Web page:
10 July 2015
Yes, we're waiting out Typhoon Chan-Hom - yesterday it started raining, today has been even rainier and a bit windy. But Linfa was pushed south and west by Chan-Hom, and Chan-Hom has been forced a bit northward by Linfa. We're quite happy they decided to not merge but rather act like magnets of the same pole, creating resistance so that they pushed each other away a bit. Chan-Hom has dropped to a category 3, which is good since at some point tomorrow the eye will be straight north of Taipei and Taiwan. We just hope that eye is north enough so that we can fly out. Our flight is about 11 PM, so we should be okay. We hope. Again, it's just a wait and see situation.
On Wednesday, I headed over to the Museum of Contemporary Art in Taipei. It isn't far from our hotel in the Zhongshan district, so I decided to walk. It turned out to be a short walk (just about a mile) - around the corner, through the park, turn right, walk to the subway station, walk through the station and go out at Exit 1. It turned out that Exit 1 was too far and I had to ask for directions - fortunately, Starbucks employees speak some English, and the young woman looked up the address on her phone. (Love the younger generation - everything can be looked up on the phone!) She drew a map for me that was easy to understand, and I went on my merry way.
The best part about my backtracking route was that it led me past several wonderful murals! I have no idea what the structures were beneath these mosaics, they seemed to be some sort of electric buildings or something. But the detail on the mosaics was just wonderful, and the subjects whimsical, so of course I had to stop and look and admire. (LOVE the party spilling out from the opened zipper!)
Then at the end of the block there was another mural, actually two murals on both sides of a serpentine wall, forming a park and playground - what fun! You know I climbed up and down
the variable height stepping stones to see the entire mural and get the best view!
Another block down, turn right, and there was my destination, Taipei's Museum of Contemporary Art. (If you want to go there and get lost, ask Taiwanese people for the Museum of New Art - "contemporary" doesn't seem to be a separate word in Chinese.) The museum's website in Chinese and some English: http://www.mocataipei.org.tw/
The museum is housed in a former school built by the Japanese "colonial period" in Taiwan (pre-WWII). In 1945, the building became the city hall, went through various incarnations as government buildings, and was renovated to become the Museum of Contemporary Art in 2001.
From the exterior, it still looks like an elementary school - it looks amazingly similar to the red brick school I attended from 2nd through 6th grade, with a grand entrance and huge windows.
However, the whimsical sheep leaping over the front hedge, as well as the huge posters, let visitors know that this isn't the elementary school building of our childhood.
The floor in the front room has glass panels painted with plants and flowers. There are colorful tubes writhing and intertwining up against the ceiling. This is part of the museum's architecture, not an art exhibit. Or maybe it's part of the permanent collection, and has just become part of the museum.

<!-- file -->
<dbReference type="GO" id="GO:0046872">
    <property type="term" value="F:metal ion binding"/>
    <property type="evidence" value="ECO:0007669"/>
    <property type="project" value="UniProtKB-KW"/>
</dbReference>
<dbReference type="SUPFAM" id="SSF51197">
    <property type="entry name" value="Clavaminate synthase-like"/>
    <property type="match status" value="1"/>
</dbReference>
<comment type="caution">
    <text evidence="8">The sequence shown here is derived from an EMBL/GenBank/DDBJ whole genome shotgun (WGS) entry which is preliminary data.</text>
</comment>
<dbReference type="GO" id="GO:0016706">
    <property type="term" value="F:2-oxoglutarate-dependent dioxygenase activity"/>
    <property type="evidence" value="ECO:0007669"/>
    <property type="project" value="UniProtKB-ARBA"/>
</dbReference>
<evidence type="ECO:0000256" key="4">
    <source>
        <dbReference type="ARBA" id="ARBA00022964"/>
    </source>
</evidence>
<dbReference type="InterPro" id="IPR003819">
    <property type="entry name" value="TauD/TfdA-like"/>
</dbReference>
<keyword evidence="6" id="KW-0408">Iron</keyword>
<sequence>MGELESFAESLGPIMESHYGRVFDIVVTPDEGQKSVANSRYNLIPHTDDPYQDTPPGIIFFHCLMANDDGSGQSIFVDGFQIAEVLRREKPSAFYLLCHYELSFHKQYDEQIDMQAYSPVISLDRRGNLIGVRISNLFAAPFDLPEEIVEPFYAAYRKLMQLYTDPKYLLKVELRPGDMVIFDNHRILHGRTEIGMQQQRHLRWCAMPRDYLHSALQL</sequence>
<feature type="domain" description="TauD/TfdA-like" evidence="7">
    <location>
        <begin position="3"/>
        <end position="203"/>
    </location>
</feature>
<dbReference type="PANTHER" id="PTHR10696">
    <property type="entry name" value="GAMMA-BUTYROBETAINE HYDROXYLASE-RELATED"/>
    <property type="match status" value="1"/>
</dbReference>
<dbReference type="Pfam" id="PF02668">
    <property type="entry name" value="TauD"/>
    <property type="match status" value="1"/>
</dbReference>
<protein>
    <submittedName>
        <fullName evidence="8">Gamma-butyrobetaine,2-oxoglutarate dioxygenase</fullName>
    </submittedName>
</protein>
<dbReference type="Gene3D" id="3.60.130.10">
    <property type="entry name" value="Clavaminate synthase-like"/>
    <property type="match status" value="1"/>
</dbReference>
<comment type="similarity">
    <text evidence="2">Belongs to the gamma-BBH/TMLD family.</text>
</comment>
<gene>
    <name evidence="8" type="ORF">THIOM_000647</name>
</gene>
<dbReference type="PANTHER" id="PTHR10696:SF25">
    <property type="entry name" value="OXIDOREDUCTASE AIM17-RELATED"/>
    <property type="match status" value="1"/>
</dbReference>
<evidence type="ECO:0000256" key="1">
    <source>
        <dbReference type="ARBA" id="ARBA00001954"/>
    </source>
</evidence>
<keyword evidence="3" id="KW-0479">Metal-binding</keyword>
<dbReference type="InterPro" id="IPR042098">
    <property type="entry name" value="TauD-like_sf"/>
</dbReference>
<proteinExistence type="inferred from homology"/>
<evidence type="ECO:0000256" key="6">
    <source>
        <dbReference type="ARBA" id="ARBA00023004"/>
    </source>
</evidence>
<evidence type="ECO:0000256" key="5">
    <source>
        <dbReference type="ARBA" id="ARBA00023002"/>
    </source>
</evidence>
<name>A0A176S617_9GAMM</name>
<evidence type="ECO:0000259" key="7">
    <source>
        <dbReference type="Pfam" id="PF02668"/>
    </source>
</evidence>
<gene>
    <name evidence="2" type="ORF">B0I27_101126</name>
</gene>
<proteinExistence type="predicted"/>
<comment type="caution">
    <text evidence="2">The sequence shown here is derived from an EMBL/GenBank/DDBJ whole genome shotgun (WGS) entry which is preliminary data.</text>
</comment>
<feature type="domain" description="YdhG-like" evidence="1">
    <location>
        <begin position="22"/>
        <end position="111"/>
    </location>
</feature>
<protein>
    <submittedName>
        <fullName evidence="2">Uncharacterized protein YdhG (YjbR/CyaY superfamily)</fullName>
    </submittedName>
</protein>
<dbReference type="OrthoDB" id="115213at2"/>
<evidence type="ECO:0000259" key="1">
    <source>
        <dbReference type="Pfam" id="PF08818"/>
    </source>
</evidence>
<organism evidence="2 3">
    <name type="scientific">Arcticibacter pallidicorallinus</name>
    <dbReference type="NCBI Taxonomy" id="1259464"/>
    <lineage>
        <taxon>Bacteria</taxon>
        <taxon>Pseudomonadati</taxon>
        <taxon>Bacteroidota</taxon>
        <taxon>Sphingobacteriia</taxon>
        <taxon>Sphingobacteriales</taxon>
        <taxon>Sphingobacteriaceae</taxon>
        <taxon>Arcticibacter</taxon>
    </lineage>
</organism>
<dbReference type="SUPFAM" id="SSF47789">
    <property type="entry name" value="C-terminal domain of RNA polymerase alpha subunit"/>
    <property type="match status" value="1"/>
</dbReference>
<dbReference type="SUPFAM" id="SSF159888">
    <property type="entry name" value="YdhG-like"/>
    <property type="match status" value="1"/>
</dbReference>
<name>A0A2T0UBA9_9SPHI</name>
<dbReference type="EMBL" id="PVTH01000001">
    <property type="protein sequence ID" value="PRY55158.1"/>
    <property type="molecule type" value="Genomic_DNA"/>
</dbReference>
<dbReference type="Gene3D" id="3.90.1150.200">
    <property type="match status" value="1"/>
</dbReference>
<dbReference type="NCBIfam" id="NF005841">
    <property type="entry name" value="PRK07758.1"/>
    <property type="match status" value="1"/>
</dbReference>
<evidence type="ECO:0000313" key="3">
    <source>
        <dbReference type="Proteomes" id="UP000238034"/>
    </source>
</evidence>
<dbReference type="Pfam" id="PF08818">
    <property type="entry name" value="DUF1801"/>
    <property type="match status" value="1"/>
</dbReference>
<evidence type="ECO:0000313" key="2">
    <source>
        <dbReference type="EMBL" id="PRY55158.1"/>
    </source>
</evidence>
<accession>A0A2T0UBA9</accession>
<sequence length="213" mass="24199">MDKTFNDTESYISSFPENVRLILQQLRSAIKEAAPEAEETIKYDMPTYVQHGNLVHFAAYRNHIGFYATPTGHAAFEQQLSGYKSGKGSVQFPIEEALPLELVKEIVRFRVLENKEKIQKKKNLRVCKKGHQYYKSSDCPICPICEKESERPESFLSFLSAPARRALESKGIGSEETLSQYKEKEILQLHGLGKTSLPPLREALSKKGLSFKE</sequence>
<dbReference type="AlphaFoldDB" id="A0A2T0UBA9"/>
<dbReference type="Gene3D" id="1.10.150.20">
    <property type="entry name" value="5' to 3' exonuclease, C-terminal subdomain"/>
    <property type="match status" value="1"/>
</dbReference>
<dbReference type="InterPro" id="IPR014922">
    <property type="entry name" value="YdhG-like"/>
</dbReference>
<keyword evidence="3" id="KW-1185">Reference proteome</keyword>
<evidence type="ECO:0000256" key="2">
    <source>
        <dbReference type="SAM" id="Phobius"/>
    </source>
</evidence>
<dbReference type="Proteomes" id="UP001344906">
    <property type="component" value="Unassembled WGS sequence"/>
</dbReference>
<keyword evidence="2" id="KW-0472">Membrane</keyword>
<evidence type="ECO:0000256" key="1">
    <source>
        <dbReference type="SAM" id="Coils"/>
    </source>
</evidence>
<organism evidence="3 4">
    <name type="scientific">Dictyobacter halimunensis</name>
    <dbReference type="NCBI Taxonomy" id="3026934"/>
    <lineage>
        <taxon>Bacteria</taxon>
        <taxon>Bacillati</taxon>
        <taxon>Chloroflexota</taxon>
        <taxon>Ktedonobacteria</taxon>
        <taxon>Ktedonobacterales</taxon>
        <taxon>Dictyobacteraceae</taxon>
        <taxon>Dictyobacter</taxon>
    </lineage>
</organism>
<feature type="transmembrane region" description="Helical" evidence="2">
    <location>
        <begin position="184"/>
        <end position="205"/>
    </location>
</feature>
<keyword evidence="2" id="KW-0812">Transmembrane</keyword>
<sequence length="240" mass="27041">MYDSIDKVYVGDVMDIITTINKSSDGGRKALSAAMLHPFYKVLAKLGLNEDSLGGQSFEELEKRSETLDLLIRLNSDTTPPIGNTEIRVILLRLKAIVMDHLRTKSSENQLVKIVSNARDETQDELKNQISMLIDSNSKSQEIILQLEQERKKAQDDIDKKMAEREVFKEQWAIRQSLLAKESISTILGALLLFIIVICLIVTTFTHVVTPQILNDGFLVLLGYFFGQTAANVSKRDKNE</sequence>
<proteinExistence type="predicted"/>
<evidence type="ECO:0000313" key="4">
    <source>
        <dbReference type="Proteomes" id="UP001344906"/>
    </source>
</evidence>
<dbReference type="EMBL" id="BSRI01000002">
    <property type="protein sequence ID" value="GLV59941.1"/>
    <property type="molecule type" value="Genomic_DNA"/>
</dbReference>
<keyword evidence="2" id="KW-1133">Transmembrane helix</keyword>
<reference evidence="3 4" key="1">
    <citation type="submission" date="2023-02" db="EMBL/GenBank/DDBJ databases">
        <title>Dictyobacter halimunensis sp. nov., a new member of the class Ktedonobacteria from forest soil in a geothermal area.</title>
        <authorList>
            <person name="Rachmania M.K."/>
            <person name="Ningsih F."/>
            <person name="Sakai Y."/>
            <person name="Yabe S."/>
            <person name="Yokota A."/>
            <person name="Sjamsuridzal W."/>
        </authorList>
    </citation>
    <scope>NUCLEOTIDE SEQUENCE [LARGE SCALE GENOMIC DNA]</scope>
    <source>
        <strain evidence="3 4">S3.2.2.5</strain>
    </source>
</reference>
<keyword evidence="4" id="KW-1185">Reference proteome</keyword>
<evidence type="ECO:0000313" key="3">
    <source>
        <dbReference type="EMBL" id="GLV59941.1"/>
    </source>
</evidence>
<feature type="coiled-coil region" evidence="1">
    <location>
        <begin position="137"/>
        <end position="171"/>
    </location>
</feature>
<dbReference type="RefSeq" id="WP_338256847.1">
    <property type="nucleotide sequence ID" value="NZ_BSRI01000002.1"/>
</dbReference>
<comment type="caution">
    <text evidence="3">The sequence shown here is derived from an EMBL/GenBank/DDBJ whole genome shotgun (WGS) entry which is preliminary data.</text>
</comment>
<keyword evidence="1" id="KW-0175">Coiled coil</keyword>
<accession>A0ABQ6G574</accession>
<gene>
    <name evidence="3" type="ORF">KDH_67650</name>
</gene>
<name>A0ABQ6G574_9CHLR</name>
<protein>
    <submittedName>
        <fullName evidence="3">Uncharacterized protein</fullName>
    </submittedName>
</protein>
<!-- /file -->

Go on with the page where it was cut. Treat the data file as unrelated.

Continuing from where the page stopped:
The first few exhibits I walked through were nothing special. Although one had a film running in a darkened room, and at first I hesitated to walk in, it didn't look like there was a solid floor. It was just a weird optical illusion reflection of the film at that point, but it certainly made me dizzy!
Then I came to one part of the exhibit by Korean artist Yeesookyung (pronouned yee-sook-JUNG, according to the museum guard right by this exhibit). Her entire exhibit was called "When I Become You," and this particular body of art was called "Translated Vase Series." One room had three sculptures, and I immediately recognized the first - I had seen it over two years ago in Singapore! It made an impression on me, and was one of the pieces I really liked at the art museum there - here's a link to the blog: http://rollingluggagers.blogspot.tw/2013/05/singapore-art-museum.html
The artist, Yeesookyung, collects broken ceramics from artists and other locations (shops? retail outlets?). She uses the shards and broken pieces to create sculptures, attaching the pieces of ceramic with epoxy, and then covering the epoxy with gold leaf. In this way, she emphasizes the flaw, the break, but turns it into something beautiful and precious, with the gold highlights. And she creates something new and beautiful out of all these broken and discarded pieces.
Isn't this sort of a metaphor for life? We try to make something of our lives, but, well, life happens. Things interfere. We don't get into our first choice school, or we don't get the job we want. We rarely marry our first love. But we pick up the broken pieces of our life, glue it back together somehow, and move on. We find another school, and it turns out to be a better fit. We find the perfect job in the perfect location. We eventually find the love of our life in the second, or nineth, or fiftieth person we date. And it all comes together, these broken pieces and broken dreams, glued and gilded back into whatever we make of our lives. With multiple handles, spouts, apertures - all the options we're given. We're something between architects and archaeologists, building and preserving and reinventing our lives. Constantly.
I LOVE these sculptures! Partly because I've always liked Asian ceramics. Partly because ceramics was my area of art concentration in school. And partly because I see these as a symbol of how life turns out, whether we like it or not.
The first piece I saw at MOCA, the same piece I had seen in Singapore, was predominantly white porcelain with cobalt blue images painted on under clear glaze.